• 15. When you press “Finish”, you will execute the statement. Since we are doing an insert, no data is returned to display. Just press “Close” and then “Finish”. You are done! VERIFY THAT DATA WAS ENTERED (Optional) Before we create the Java Bean, let’s verify that the data was actually written to the database. 1. Select Data perspective. DB Servers window should appear somewhere on your monitor, but usually below the Data perspective. 2. Expand idsConnection until you see the JOB table. 3. Right click on the JOB table, and select the option “Sample Contents”. You will see the row of data appear, as shown below. Figure 35. Locate Table in DB Servers View Figure 36. Select All Rows From JOB Table Figure 37. View JOB Rows in DB Output View IDS 517 Page 15 of 43
  • 16. 2. GENERATE THE JAVA BEAN OPEN THE OUTLINE VIEW TO CREATE THE JAVA BEAN Before generating the Java bean, you can see the results of your SQL statement creation in the data (or web) perspective. Expand databases” , and you will see an entry with a suffix “sqx”. If you wish to see the information you entered for the SQL statement, you double-click on the “*insertJob.sqx” text, and several windows open, displaying the statement as you entered it. (NOTE: The outline view may already be open, so this may be optional). Next, you need to locate the “Outline” window. In case it is not on your screen, there is a way to get it. 1. From the WSAD menu, select Window → Show View → Other (Figure 39). 2. Next, in the “Show View” window that opens (Figure 40), expand “Basic”, highlight “Outline” and press “OK”. 3. In the outline view (Figure 41), right click on the SQL statement name “insertJob”. 4. Select “Generate Java Bean”. Figure 38. Locate SQL Statement in Perspective Figure 39. Open a New View Figure 40. Select Outline View Figure 41. Generate Java Bean From Outline View IDS 517 Page 16 of 43
  • 17. In the window that opens, select the web project as the Source Folder. We want to put the beans in a package, which we will call “bean”. Put this in package “bean”, and name the bean “InsertJob”. Notice that the name of the bean is identical to the name of the SQL statement, except the first letter is capitalized. Since we are creating a Java class named “bean.InsertJob.class”, we should follow Java convention and always capitalize the first letter of a Java class. Figure 42. Specify Location, Package and Name of Java Bean Make sure the “Use Driver Manager” radio button is selected, with “COM.ibm.db2.jdbc.net.DB2Driver” in the “Driver name” field. That field, and the URL field are filled in automatically. Figure 43. Specify the Driver Manager Connection (set by default) IDS 517 Page 17 of 43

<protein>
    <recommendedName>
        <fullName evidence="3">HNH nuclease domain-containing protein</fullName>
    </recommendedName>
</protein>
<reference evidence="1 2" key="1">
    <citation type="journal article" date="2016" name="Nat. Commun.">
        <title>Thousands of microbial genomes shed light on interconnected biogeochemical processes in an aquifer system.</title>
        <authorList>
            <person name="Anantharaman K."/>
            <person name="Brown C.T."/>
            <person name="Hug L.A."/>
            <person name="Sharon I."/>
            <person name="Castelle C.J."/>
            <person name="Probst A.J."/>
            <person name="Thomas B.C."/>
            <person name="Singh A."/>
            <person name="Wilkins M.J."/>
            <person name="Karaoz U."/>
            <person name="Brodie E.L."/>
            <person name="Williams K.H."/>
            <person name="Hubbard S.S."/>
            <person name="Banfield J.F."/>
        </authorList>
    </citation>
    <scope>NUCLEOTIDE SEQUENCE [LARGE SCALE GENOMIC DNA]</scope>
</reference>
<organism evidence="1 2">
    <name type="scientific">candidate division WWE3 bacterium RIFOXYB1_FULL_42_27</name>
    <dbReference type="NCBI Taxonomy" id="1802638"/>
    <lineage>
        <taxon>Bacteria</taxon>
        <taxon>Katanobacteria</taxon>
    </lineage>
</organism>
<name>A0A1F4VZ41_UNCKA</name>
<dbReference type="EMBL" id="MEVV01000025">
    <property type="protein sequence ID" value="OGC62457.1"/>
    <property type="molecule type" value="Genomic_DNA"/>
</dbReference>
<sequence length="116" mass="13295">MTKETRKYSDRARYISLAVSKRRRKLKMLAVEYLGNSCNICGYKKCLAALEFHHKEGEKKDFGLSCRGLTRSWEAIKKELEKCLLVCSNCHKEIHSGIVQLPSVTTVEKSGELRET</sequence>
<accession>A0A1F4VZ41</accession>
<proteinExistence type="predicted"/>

• 18. Press “Finish”. The next screen displays the methods that are created in the InsertJob bean class. Note that the method we will use is “execute()”. This method will always be created in beans, but it may have different arguments for different SQL statements. Notice that the first two will always be the same: “username” followed by “password”. These refer to the username and password to your database. Figure 44. WSAD-Generated Java Bean Methods You can click “Finish” now. In the Data or WebProject perspectives, if you expand the project, under “bean” you will see the Java source code InsertJob.java”. Figure 45. Java Bean in Data or Web Project Perspective IDS 517 Page 18 of 43
  • 19. If you double click on “InsertJob.java”, you can see the code of method initializer() that connects to the database, and creates the Statement object that does the insert: protected void initializer() { modify = new DBModify(); try { modify.setDriverName("COM.ibm.db2.jdbc.net.DB2Driver"); modify.setUrl("jdbc:db2://localhost:6789/IDS"); modify.setCommand( "INSERT INTO GLANCE.JOB ( JNUM, JNAME, JCITY ) “ + VALUES ( :num, :name, :city )"); DBParameterMetaData parmMetaData = modify.getParameterMetaData(); parmMetaData.setParameter( 1, "num", java.sql.DatabaseMetaData.procedureColumnIn, java.sql.Types.VARCHAR, String.class); parmMetaData.setParameter( 2, "name", java.sql.DatabaseMetaData.procedureColumnIn, java.sql.Types.VARCHAR, String.class); parmMetaData.setParameter( 3, "city", java.sql.DatabaseMetaData.procedureColumnIn, java.sql.Types.VARCHAR, String.class); } catch (SQLException ex) { ex.printStackTrace(); } } Method initalizer() is called from the constructor: public InsertJob() { super(); initializer(); } IDS 517 Page 19 of 43